Developers rework Salford residential projects

Pinnacle Alliance has taken over the development of a 300-studio student accommodation scheme in Salford Quays from Peel Group, while FairBriar International has applied to increase the number of homes at its £700m Middlewood Locks site by 210 to 1,965.

Salford City Council’s planning team will meet on Thursday 7 June to discuss the applications, which have both been recommended for approval.

Discovery Quay

Discovery Quay Pinnacle

Pinnacle Alliance’s application for detailed planning consent for 300 flats on the site of the Bupa car park in King William Enterprise Park builds on approval granted to Peel-subsidiary Tokenhouse in September 2015.

Tokenhouse gained outline permission for two blocks of between eight and 12 storeys. The architect was Povall Worthington.

Pinnacle Alliance’s architect Day Architectural has reworked the project, although the scale remains the same.

The development has been renamed Discovery Quay. A laundry, cinema and gym will also be included within the residential buildings.

Middlewood Locks

Middlewood Locks phase one

At the same meeting the council will consider an application from UK-China joint venture FairBriar International to revise some details of planning consent granted to its £700m Middlewood Locks project in 2013.

The proposal changes the location of some agreed uses to different plots in the development site, to be built out in a later phase of the project. FairBriar has also applied for the amount of homes delivered on the site to increase by 210 to 1,965.

The overall use mix and size of the project remains the same.

Alongside the homes, the 24-acre project will contain 750,000 sq ft of commercial development space, including offices, hotel, shops, restaurants, a convenience store and gym.

FairBriar International is a joint venture between the McCabe family’s Scarborough Group International, Hualing Group, based in Urumqui, Xinjiang, China and Metro Holdings, a Singapore-listed property development and investment group.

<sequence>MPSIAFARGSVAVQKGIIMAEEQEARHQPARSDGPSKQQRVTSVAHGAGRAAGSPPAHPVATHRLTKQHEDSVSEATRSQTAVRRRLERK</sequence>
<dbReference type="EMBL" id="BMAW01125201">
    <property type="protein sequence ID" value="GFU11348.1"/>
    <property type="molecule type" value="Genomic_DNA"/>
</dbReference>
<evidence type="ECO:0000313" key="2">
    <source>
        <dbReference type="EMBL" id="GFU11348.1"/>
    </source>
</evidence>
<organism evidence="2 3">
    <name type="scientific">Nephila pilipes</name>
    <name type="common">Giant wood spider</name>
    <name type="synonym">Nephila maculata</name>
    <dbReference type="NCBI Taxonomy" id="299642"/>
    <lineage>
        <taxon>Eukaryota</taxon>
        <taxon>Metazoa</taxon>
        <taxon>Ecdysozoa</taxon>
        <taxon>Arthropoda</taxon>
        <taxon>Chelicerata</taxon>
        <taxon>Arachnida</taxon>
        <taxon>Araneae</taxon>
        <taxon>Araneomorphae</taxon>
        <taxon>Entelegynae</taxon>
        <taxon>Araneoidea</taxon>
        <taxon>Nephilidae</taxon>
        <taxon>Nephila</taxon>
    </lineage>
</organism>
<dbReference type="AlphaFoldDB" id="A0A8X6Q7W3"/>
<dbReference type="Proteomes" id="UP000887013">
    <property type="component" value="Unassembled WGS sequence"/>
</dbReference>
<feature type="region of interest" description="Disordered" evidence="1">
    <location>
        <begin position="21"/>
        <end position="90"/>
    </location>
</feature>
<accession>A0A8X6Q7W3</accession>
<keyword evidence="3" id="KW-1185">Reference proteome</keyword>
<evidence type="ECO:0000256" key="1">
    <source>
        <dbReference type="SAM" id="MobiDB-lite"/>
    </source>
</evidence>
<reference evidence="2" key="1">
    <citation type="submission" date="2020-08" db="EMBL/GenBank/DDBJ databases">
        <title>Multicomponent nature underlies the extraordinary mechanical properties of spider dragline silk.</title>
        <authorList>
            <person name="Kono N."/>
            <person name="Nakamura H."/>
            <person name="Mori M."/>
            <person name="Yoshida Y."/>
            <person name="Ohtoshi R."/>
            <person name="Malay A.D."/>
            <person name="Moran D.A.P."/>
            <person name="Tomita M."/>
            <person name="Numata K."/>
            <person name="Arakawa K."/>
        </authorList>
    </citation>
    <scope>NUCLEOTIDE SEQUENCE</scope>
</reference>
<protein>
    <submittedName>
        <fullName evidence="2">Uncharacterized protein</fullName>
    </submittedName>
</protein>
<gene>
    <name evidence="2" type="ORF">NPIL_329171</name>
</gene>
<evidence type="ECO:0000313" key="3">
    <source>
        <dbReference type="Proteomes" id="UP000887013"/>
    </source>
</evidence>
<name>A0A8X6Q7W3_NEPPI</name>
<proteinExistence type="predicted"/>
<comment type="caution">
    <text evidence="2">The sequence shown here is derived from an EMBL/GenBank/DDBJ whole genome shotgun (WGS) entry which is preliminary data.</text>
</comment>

Work started on site last month, and is being undertaken by Beijing Construction & Engineering Group, the Chinese construction company.

Your Comments

Read our comments policy

I hope the developers of Middlewood Locks are not simply reducing the size of apartments to squeeze more units in.

By Middlewood

This looks like Thamesmead.I hope it looks better in the flesh.

By Elephant

It doesn’t look like Thamesmead – that place had ambition (albeit hideously flawed). Its just dull and basic, like 90% of everything else going on.

Manchester’s going to look awful when its finished.

By creep

90%? Huge exaggeration creep, there are some great schemes coming forward, but you do seem very negative all the time. Middlewood looks like the sort of place middle class people would like to live in.

By Nati

creep gets his / her jollies from hating on Manchester and bigging up Liverpool. It’s what’s known as a troll.


Its not trolling, see my comment on the site next to the Midland. I also agree that Manchester is currently economically prosperous, and the amount of development here indicates that businesses and people want to locate here.

The fact is, aesthetically, the majority of stuff being built is cheap hideous rubbish. That goes for Liverpool as well as Manchester. Manchester suffers more for it because more stuff has been built here in the last 20-odd years, and it doesn’t have much decent pre-war stuff to counterbalance it.

Big difference between strongly believing something and trolling.

By creep

Creep what’s your favourite building?

By Brian

Creep has good points and I think the horrors of the 50s and 60s should not be replicated now.Urbis is a great building and Number one St Peters is too.Manchester though is going stratospheric economically. Hardly a day goes by without something being announced.Hopefully Liverpool will catch up.We need to rebalance our economy in the North West.A successful Manchester with a failing Merseyside is Britain in miniature.

By Elephant

Related Articles

Sign up to receive the Place Daily Briefing

Join more than 12,000 property professionals and receive your free daily round-up of built environment news direct to your inbox


Join more than 12,000 property professionals and sign up to receive your free daily round-up of built environment news direct to your inbox.

By subscribing, you are agreeing to our Terms & Conditions and Privacy Policy

"*" indicates required fields

Would you also like to receive our free PlaceTech Weekly newsletter, covering innovation in property?*